A lot of this is down to the experience of playing big games and the trust Schmidt has instilled in him during many heavy defeats down through the years. During the 2014 Six Nations, he was criticised for his slow distribution to Sexton, but hard work on his passing speed has seen him evolve into one of the best players in the world.
Against New Zealand, Murray’s ability to produce magic from any attack was a constant source of inspiration. He was the perfect link between forwards and backs and exactly what Schmidt needs to keep the pressure on such heavyweight opposition.
The historic victory has certainly bolstered confidence and morale, but the focus immediately shifts to the second Test in Dublin in a fortnight. Whatever happens, one thing’s for sure: Murray will be at the centre of everything for the Men in Green.
In a breathtaking upset at Soldier Field, Ireland outscored the New Zealanders by five tries to four to seal their first win over the Kiwis in the 29th meeting between the two nations dating to 1905.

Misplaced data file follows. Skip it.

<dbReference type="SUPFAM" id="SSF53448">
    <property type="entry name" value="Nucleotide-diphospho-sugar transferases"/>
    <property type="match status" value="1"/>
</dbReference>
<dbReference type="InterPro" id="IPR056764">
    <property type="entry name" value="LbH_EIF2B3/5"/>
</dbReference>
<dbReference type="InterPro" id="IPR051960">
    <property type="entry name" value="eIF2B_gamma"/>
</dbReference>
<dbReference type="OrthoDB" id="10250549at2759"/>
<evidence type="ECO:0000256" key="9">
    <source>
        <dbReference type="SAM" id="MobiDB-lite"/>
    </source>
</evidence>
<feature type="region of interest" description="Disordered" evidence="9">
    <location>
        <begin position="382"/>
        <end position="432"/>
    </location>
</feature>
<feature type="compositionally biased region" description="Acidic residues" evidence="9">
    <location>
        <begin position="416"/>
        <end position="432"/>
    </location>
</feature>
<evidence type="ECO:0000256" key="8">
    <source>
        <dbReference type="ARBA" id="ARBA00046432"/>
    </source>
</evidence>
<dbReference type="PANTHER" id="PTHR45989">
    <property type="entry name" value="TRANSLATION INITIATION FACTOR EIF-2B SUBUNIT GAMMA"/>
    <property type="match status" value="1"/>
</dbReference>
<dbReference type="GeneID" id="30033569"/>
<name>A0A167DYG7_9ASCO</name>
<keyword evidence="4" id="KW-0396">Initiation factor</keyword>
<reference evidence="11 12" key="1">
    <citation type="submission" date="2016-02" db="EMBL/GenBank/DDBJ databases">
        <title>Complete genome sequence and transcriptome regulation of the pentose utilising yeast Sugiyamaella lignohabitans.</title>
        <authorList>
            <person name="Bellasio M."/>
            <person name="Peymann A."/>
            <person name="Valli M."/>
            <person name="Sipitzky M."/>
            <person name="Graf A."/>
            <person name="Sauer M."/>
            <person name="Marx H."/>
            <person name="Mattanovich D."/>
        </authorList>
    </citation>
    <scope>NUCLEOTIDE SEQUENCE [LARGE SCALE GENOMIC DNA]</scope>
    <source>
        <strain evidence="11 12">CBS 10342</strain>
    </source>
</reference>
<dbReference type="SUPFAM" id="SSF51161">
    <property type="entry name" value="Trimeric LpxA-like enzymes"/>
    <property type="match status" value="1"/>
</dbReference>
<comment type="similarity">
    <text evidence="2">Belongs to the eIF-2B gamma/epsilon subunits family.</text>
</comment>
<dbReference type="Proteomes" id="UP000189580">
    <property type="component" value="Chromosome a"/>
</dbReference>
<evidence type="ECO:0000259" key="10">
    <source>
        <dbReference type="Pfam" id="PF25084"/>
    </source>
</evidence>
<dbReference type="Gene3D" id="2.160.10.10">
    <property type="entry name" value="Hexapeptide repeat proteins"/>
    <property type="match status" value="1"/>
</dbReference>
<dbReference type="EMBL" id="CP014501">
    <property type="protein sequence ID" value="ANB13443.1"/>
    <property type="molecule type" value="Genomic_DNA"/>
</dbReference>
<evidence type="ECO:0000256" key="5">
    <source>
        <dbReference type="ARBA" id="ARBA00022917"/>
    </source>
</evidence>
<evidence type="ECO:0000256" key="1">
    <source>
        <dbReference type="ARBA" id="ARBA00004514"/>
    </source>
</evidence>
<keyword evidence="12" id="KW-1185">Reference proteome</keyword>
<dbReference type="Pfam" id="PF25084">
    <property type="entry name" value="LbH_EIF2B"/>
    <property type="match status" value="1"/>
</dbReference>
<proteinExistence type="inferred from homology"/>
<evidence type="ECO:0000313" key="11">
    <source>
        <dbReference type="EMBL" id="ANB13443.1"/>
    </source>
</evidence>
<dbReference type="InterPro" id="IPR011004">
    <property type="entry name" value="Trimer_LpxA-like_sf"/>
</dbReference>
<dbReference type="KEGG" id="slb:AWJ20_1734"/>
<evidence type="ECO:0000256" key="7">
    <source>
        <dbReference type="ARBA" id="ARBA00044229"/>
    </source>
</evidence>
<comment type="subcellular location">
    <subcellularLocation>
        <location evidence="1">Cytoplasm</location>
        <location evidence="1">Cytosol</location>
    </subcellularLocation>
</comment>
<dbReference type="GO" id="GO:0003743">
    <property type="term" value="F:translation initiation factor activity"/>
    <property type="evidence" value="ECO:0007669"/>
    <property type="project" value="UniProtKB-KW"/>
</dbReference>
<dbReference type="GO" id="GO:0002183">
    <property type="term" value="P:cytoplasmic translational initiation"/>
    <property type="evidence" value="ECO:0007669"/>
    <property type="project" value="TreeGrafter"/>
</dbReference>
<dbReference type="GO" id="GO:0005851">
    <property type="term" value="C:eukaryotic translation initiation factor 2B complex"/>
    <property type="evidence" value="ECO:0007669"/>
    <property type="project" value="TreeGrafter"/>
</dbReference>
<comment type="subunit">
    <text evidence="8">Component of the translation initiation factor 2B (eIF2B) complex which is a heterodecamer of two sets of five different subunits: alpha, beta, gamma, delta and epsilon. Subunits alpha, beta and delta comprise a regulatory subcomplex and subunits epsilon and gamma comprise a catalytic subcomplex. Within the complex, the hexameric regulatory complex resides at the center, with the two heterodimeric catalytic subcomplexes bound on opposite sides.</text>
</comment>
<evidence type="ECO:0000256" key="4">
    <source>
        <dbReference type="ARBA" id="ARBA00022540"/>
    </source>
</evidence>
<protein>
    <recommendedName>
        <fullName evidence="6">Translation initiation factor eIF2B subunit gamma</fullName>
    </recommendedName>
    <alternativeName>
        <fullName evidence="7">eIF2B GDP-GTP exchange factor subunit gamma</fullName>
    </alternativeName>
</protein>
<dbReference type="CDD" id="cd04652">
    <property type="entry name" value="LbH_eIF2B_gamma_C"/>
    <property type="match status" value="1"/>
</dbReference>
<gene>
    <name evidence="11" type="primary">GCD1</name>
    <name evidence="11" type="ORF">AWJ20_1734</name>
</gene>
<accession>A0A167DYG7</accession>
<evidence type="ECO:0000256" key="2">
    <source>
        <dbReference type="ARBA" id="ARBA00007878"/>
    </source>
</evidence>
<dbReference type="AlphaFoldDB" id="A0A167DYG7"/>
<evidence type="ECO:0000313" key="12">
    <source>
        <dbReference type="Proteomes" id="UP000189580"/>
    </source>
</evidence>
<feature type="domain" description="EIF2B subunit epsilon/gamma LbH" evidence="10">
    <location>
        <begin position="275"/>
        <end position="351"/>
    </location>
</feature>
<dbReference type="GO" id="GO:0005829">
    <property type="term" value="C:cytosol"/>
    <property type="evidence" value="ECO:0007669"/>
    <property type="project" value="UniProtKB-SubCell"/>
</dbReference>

The Irish were forced to hold off a ferocious New Zealand fightback in the second half, which saw the All Blacks recover from a 30-8 deficit to go within four points at 33-29.
But with the majority of fans in a 62,300 sellout crowd roaring them on, Ireland scored a fifth and final try through blockbusting center Robbie Henshaw, converted by replacement fly-half Joey Carbery, to clinch a famous victory.
It was New Zealand’s first defeat since their loss to Australia in August 2015.
Only last month, the All Blacks had set a new world record for consecutive victories with their 18th win in a row.
Sunday’s crunch tie against New Zealand represents a colossal test for Ireland as they look to derail the All Blacks’ 18 game unbeaten run.
Much of the pre-match talk ahead of the Chicago clash points to another win for Steve Hansen’s men, but Ireland are, naturally, relishing the prospect of overcoming the world champions for the first time in history.
After the heartbreaking defeat to the All Blacks in Dublin in 2013, Ireland coach Joe Schmidt, born in the small town of Woodville in New Zealand’s South Island, is extra-motivated to beat a side who are coming off the back of a stellar Rugby Championship campaign.
On that November afternoon three years ago, Ireland – playing some of the most majestic rugby under Schmidt’s reign – marched into an early 19-0 lead but conceded an agonising last minute try to lose 24-22. With many lessons taught in defeat, victory against the All Blacks is driving this Irish side.